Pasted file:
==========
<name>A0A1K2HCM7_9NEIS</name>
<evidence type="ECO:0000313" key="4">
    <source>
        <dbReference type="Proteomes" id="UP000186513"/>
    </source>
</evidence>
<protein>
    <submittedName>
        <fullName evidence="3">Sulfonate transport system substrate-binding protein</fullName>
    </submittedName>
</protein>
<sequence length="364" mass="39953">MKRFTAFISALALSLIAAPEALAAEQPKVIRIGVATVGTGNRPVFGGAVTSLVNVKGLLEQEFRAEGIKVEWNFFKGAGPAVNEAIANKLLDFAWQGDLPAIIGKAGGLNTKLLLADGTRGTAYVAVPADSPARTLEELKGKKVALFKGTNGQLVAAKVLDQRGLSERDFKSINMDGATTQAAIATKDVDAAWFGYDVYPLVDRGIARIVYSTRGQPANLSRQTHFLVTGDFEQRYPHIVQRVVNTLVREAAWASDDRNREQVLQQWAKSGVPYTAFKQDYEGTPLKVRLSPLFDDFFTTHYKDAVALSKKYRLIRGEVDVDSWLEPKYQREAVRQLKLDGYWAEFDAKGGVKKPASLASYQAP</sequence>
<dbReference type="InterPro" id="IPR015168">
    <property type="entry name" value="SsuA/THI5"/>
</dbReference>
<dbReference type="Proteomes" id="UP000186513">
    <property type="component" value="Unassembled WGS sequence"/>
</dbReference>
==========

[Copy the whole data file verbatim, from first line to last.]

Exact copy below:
<name>A0A1K2HCM7_9NEIS</name>
<evidence type="ECO:0000313" key="4">
    <source>
        <dbReference type="Proteomes" id="UP000186513"/>
    </source>
</evidence>
<protein>
    <submittedName>
        <fullName evidence="3">Sulfonate transport system substrate-binding protein</fullName>
    </submittedName>
</protein>
<sequence length="364" mass="39953">MKRFTAFISALALSLIAAPEALAAEQPKVIRIGVATVGTGNRPVFGGAVTSLVNVKGLLEQEFRAEGIKVEWNFFKGAGPAVNEAIANKLLDFAWQGDLPAIIGKAGGLNTKLLLADGTRGTAYVAVPADSPARTLEELKGKKVALFKGTNGQLVAAKVLDQRGLSERDFKSINMDGATTQAAIATKDVDAAWFGYDVYPLVDRGIARIVYSTRGQPANLSRQTHFLVTGDFEQRYPHIVQRVVNTLVREAAWASDDRNREQVLQQWAKSGVPYTAFKQDYEGTPLKVRLSPLFDDFFTTHYKDAVALSKKYRLIRGEVDVDSWLEPKYQREAVRQLKLDGYWAEFDAKGGVKKPASLASYQAP</sequence>
<dbReference type="InterPro" id="IPR015168">
    <property type="entry name" value="SsuA/THI5"/>
</dbReference>
<dbReference type="Proteomes" id="UP000186513">
    <property type="component" value="Unassembled WGS sequence"/>
</dbReference>